Stephen Kaye

Garrick Ohlsson is truly one of the giants of the piano, not just by virtue of his impressive size but for a special kind of gentleness that bespeaks the humanity that he brings to every piece he plays. His concert at Alice Tully Hall last Thursday, part of the Great Performers series, took a good look at three Russian composers: Prokofiev through four short early works, Rachmaninoff through a late piece, and Scriabin through five difficult pieces. 

It is not every day that one gets to attend the premiere of a requiem.  It is not usual for a requiem to be written by a composer who has not reached his thirtieth birthday.  Yet the subject is universal:  the old have no lock on requiem writing.  

One of the distinguishing features of Treuille’s Requiem is the depth of scholarship that went into its making.  First, the composer has chosen the Latin texts. Second, he has researched those texts to find sources in ancient Jewish rites with corollary usages in Muslim texts, thus finding a universality, specifically in the Sanctus.  

Gidon Kremer, one of the old hands of the violin and Daniil Trifonov, a 24 year old Russian  already recognized as a prodigious pianist, teamed up Friday, January 23 offering a Carnegie Hall audience a singular program of new and old.  The old was a sonata and a fantasy by Mozart  and a Schubert fantasy (in C minor, D. 934);  two pieces by Mieszyslaw Wienberg were the newish although new really means, in this case, newly rediscovered. 

What kind of music would you write if you were just released from the notorious Lubyanka prison where Stalin’s infamous Beria was the warden in chief?  You don’t have to answer because Weinberg’s answer is more than adequate. His Violin Sonata No 5 played with restraint by Kremer and with respect by Trifonov was filled with conflicting emotions, from the terrible terror of not knowing if each day might be your last to the nostalgia of memory that brings up Jewish folk songs, fleeting moments of joy followed by war, tragedy, death of loved ones and the sadness/gladness of being a survivor burdened by memory.

Few may have noticed that for a space of 14 days Peter Devers was not in his accustomed desk at Houlihan Lawrence.  He was attending an unusual, rarely held festival of falconry at an even more unusual location – Abu Dhabi.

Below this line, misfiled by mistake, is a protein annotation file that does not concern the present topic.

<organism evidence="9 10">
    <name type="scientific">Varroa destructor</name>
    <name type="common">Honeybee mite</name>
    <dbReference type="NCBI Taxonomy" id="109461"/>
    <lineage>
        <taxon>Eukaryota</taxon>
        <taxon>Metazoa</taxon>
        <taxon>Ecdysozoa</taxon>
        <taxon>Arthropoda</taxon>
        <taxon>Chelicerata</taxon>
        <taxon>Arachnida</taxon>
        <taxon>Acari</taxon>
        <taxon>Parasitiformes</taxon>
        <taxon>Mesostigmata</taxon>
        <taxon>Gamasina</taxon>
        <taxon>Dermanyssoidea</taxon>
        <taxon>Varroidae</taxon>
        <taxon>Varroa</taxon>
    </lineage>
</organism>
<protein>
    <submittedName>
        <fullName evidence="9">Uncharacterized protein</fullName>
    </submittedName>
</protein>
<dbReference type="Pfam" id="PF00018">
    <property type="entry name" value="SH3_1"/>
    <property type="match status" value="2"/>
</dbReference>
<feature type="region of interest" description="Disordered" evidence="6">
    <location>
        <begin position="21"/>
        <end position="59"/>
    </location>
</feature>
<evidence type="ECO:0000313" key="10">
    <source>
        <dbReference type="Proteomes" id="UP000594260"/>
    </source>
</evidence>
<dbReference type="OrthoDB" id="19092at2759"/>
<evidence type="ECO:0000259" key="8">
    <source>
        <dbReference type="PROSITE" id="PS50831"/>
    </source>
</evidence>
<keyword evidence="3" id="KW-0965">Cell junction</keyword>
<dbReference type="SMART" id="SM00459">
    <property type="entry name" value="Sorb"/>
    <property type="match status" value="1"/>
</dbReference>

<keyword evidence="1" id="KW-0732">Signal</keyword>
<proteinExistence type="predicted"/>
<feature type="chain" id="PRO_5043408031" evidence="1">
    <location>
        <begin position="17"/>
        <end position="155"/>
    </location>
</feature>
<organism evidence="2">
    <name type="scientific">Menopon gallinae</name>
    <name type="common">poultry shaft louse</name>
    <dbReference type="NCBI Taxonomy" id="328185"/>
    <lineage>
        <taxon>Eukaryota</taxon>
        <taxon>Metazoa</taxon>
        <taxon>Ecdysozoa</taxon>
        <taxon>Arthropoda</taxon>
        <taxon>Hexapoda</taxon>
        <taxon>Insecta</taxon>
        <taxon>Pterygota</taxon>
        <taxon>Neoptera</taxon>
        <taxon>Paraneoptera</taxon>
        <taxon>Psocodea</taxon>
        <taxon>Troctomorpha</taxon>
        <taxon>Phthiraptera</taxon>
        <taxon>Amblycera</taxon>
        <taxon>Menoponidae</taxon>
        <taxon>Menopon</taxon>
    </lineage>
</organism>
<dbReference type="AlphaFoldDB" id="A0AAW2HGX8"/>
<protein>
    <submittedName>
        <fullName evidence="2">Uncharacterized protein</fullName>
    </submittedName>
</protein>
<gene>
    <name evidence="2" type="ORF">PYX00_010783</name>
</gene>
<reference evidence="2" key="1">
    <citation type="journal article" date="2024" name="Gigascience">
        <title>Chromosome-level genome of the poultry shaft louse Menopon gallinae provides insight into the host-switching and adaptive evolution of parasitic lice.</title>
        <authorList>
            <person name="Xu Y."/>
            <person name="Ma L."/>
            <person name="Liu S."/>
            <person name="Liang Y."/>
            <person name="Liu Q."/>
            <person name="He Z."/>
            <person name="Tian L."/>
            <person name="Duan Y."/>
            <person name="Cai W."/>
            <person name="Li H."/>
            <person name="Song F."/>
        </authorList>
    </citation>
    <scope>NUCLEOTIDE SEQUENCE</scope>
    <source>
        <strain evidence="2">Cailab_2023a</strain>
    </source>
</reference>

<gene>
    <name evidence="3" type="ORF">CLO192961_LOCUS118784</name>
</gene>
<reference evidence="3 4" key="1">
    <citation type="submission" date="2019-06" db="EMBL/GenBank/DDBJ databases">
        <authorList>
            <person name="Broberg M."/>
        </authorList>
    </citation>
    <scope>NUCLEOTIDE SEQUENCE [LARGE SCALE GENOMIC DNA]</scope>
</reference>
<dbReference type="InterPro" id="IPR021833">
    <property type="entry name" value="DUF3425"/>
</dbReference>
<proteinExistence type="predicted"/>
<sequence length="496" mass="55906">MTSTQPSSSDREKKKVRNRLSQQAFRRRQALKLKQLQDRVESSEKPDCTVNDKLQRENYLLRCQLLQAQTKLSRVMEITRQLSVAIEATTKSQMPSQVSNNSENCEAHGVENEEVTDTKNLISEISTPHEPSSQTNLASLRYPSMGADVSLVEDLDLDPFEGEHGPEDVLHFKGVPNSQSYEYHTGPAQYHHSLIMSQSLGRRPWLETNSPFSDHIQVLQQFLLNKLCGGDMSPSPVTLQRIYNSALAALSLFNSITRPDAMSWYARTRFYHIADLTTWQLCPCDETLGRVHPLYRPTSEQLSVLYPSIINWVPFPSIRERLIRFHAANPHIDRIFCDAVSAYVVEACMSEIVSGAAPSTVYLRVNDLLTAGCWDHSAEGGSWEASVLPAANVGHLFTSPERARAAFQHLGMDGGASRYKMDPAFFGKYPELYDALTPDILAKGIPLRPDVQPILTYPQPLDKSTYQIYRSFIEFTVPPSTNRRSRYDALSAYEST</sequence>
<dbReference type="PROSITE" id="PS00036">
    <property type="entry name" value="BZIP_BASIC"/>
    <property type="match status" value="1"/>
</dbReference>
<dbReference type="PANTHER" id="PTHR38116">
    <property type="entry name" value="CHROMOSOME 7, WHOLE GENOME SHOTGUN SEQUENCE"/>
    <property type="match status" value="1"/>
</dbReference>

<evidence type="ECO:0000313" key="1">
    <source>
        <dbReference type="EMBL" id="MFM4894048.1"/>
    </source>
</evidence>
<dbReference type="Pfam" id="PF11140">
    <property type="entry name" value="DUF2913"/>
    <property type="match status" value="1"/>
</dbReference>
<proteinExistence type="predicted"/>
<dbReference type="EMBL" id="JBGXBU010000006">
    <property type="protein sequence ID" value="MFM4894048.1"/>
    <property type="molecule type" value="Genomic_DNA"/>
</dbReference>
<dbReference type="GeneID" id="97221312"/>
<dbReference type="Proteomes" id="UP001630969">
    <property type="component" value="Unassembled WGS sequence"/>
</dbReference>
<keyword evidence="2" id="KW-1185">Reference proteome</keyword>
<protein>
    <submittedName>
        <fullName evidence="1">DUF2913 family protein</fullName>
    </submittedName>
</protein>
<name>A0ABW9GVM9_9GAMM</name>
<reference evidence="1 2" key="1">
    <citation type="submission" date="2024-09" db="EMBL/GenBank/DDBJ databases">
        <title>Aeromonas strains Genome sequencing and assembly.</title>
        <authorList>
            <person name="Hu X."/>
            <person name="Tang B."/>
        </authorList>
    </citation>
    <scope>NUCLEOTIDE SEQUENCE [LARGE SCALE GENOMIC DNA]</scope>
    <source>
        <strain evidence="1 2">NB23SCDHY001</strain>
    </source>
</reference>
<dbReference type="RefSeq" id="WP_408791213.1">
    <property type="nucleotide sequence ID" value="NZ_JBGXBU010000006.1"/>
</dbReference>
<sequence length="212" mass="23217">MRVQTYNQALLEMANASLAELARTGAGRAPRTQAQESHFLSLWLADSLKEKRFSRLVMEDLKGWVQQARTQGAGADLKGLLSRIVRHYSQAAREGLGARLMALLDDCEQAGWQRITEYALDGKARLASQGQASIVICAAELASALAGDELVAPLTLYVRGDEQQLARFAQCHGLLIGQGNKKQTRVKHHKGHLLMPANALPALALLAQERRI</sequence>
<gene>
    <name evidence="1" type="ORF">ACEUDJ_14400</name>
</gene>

Peter’s connection to falconry goes back to 1974 when he first took a course on the sport in Ireland and then returned home to capture his first Red-tailed Hawk. He has had Coopers Hawks, Harris Hawks, and a goshawk, his favorite however being “Wyvern”, a Red-tailed Hawk who was his hunting companion for 27 years. 

Peter was a guest of Sheikh Khalifa bin Zayed Al Nahyan, the ruler of this Persian Gulf emirate, who was hosting the Third International Festival of Falconry in a desert compound specially constructed for the festival, and afterwards at the Al Fortran Sports Complex near the city of Abu Dhabi.     

Eliot Clarke of Millbrook Real Estate reports the sale of 245 Sharon Station Road, a four bedroom house on 14 acres that sold for $945,999.  It was listed at $1,175,000.  The listing broker was Katherine Dunlop.

George Langa, also of the Millbrook Real Estate office reports the sale of the LaBerta property on Duel Road in Bangall.  This is the property known for its fortress-like stone wall.  It sits on 16 acres and has a four bedroom colonial style house and a small stable. A cottage on a separate parcel went with the package for which the buyer paid $1.6 million. The selling broker was the Elyse Harney office.  

Katherine Dunlop sold the house on five acres at the corner of Flint Hill Road and Smithfield Road for $1.950 million.  It was reportedly in prime condition.

Paula Redmond sold the sprawling colonial at 745 Hollow Road, Staatsburg  that had been listed at $1.975 million for $1.6 million.  It came with a back lawn of 160 acres and an 11 stall barn.  Paula was also the listing broker.  

Posted: 12/18/2015